We defined self regulation and dysregulation in my last post. I want to talk about coregulation today. Psychologist Alan Fogel describes coregulation as the “continuous unfolding of individual action that is susceptible to being continuously modified by the continuously changing actions of the partner.” “Don’t rile up your brothers and sister!” was heard more than a few times in my childhood home. Teachers observe this dynamic in their classrooms every day and develop management strategies to minimize its distraction from learning.
However, can we take a moment now to consider that in our hurried, pressured lives perhaps we don’t always recognize that our adult behavior has an equal or maybe greater effect on our children’s behavior than either that of their siblings or peers? If so, shouldn’t we spend some time becoming aware of our own dysregulation triggers; developing coping strategies; and, thus improving our ability to self regulate? I think so!
“When you start at a “9″ it doesn’t take much to get to a “10″.
I credit Rose Montie, an extraordinary teacher of children on the autism spectrum, with the above quote. She has been my closest friend for more than 25 years. She first said it to me 17 years ago when I was a new mother struggling with the demands of my infant daughter. I have heard it from her hundreds of times since then as I have continued to struggle to bring my beautiful, brilliant girl to a well-adjusted and productive young adulthood. I silently chant it like a mantra whenever she is jumping on my last nerve and I become aware of my body’s cues that tell me that I am about to lose it – holding my breath, the overwhelming urge to fight or flee, etc. It reminds me to immediately take the necessary steps to get myself to a number less than 5. Please use it if you think that it will help you.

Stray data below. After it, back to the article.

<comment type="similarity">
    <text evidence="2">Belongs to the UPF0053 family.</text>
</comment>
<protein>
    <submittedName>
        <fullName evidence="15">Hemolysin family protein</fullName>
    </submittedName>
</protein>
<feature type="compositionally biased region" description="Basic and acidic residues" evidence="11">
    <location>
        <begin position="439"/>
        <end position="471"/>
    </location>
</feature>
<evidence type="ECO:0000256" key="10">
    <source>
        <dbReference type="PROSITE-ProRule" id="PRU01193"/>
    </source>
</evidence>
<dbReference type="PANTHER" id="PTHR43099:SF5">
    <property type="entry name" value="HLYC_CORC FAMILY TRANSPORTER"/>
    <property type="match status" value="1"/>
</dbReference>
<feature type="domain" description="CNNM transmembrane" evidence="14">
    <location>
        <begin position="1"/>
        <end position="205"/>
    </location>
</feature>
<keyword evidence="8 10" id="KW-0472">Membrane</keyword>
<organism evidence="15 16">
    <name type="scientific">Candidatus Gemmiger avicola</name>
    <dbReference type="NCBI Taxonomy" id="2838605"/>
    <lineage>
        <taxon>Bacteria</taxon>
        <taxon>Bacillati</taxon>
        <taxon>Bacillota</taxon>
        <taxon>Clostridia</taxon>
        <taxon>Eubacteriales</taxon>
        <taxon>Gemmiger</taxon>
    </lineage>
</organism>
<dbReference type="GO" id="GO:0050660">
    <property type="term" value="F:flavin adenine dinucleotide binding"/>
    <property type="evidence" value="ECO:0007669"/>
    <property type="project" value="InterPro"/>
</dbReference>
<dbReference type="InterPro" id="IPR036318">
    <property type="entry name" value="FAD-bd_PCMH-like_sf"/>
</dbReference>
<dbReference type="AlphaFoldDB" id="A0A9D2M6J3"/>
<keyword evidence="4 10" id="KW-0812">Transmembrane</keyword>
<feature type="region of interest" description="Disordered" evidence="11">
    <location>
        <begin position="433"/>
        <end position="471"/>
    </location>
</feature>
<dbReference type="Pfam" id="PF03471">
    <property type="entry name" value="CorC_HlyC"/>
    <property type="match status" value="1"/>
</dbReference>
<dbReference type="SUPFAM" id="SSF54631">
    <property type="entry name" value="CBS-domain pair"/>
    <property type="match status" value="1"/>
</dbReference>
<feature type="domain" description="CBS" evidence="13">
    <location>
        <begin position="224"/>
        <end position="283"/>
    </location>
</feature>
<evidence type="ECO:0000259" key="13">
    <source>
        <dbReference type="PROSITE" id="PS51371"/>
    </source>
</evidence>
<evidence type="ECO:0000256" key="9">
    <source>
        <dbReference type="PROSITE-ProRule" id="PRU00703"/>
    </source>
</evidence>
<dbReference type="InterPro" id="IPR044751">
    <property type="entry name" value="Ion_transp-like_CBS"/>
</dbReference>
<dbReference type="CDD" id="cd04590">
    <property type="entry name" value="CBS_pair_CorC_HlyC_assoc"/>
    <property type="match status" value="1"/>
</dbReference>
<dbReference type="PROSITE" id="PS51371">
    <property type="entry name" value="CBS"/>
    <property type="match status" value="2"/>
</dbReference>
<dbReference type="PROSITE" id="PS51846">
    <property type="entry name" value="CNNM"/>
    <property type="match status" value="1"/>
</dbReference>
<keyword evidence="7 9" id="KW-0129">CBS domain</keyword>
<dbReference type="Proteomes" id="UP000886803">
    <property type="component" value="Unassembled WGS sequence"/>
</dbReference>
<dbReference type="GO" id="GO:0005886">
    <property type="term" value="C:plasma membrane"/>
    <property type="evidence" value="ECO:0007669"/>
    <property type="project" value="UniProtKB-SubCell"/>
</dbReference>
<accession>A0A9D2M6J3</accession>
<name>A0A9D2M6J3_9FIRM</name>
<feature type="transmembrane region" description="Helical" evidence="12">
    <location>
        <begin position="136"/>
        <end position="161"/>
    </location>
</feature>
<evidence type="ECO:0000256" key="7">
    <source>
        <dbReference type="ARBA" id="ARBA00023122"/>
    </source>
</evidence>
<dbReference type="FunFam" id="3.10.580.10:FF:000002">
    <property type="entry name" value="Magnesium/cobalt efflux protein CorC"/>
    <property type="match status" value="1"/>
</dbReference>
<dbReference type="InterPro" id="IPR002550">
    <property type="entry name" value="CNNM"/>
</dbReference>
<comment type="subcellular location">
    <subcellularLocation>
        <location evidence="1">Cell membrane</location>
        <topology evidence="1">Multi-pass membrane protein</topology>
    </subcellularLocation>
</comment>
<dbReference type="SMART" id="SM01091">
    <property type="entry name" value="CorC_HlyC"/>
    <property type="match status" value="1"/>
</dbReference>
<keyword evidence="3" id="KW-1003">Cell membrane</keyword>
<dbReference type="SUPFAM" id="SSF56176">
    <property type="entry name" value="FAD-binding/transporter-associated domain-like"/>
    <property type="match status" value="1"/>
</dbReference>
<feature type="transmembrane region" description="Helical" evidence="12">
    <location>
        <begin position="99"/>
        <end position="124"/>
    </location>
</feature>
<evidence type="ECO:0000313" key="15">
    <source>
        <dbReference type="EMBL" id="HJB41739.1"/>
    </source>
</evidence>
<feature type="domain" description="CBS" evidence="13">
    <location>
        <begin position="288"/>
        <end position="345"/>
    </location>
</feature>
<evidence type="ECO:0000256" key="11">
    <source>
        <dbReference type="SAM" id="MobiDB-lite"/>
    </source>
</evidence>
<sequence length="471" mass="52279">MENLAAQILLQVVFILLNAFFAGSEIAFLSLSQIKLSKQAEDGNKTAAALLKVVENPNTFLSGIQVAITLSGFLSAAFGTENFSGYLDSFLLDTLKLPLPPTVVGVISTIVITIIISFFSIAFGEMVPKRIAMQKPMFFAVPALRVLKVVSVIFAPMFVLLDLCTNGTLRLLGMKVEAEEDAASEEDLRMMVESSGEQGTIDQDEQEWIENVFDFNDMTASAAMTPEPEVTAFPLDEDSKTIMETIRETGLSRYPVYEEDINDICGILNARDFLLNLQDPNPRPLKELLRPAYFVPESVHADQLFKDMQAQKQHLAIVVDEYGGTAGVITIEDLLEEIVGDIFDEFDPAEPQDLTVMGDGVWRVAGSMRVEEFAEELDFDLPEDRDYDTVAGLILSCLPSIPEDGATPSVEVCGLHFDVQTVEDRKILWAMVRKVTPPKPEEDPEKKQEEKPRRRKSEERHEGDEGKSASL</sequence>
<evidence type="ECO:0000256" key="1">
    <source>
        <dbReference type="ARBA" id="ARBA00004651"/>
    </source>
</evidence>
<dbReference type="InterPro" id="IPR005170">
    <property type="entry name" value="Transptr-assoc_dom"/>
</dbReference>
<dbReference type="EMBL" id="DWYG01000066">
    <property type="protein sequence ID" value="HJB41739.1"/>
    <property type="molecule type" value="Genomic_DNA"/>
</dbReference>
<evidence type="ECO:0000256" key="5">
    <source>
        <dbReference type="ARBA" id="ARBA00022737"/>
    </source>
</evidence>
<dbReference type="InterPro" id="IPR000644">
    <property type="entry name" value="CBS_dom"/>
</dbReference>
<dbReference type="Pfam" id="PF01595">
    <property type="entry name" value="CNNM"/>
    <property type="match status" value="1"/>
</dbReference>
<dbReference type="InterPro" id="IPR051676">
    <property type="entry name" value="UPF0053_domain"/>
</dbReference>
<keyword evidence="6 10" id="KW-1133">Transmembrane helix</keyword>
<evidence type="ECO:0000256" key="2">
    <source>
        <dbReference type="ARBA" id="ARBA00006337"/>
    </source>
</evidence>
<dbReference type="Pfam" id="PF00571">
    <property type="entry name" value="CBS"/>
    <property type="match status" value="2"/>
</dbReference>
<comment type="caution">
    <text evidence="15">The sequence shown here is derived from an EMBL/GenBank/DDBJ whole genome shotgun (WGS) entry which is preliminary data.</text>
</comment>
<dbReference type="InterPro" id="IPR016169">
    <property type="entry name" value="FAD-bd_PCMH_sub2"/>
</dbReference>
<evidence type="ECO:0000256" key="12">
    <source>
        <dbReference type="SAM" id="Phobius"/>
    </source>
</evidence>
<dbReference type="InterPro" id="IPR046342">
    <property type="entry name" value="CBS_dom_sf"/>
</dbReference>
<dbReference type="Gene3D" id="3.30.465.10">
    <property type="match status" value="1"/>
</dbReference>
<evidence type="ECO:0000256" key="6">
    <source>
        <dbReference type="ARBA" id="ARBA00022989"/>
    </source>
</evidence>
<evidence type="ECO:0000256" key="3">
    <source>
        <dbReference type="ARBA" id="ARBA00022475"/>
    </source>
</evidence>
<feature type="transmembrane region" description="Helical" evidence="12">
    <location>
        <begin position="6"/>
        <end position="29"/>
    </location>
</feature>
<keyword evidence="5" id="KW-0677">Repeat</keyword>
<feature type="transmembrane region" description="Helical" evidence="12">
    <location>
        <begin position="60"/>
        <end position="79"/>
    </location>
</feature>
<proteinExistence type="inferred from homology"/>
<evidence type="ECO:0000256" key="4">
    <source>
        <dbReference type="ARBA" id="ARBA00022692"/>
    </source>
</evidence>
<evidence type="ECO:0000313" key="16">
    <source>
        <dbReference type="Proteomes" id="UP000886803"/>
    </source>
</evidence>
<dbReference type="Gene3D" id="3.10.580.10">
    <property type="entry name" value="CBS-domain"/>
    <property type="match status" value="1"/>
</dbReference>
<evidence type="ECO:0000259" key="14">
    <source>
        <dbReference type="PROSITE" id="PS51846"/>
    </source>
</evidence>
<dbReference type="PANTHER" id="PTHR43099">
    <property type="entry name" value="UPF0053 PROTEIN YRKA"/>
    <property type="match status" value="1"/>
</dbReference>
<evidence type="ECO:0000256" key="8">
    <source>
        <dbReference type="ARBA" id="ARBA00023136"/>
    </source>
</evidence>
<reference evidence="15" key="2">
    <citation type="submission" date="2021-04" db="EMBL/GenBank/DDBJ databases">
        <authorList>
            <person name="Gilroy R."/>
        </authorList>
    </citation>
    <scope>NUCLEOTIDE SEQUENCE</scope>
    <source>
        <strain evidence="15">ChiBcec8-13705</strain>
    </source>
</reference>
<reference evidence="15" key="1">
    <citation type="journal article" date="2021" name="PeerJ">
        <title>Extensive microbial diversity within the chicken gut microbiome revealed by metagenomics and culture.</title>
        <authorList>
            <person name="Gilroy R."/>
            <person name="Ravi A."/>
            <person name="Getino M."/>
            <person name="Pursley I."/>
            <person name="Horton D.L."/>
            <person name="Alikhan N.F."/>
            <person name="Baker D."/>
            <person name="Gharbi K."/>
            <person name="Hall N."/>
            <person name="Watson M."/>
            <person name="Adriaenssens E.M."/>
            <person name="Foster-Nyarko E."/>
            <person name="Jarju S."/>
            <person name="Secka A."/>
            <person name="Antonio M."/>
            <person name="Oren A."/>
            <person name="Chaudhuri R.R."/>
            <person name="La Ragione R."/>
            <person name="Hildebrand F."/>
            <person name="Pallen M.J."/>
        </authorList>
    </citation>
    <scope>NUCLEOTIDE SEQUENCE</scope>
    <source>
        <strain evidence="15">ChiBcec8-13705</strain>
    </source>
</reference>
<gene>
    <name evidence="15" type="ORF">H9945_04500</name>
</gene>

I firmly believe that many times dysregulation results from unmet basic needs like those for food, water, clean air, comfortable shelter, sleep, the ability to go to the bathroom, and emotional and physical safety. Unmet needs quickly get us to a “9″. An external stress pushes us right to a “10″. Thus, the “Mommy Meltdown Basket”.
Simply put, the “Mommy Meltdown Basket” is a collection of items that help calm you. It’s like the airplane’s oxygen masks that drop out of the panel above your head in the event of that something very bad has happened. You are advised to first secure your own mask before you assist others.
I actually have two baskets – one for home and one for the car. My basket includes chocolate (Godiva), flowers (gerbera daisies), a coloring book and crayons (Books-A-Million carries beautiful ones for grown ups), my favorite lemonade glass (Mason jar with a handle), herbal tea, music (from Stress Free Kids), and my favorite book (To Kill A Mockingbird and soon its sequel). Yours may have essential oils, stress balls, balloons or a bubble machine. It doesn’t matter as long as you include items that will soothe each of your five senses and that will nourish your sense of well-being.
My challenge to you is to start assembling your basket TODAY! And, please leave me a comment with your favorite “Mommy Meltdown Basket” item as it may inspire others.
Yours in peace! — LauraTags: autism, cerebral palsy, Down Syndrome, parenting, self regulation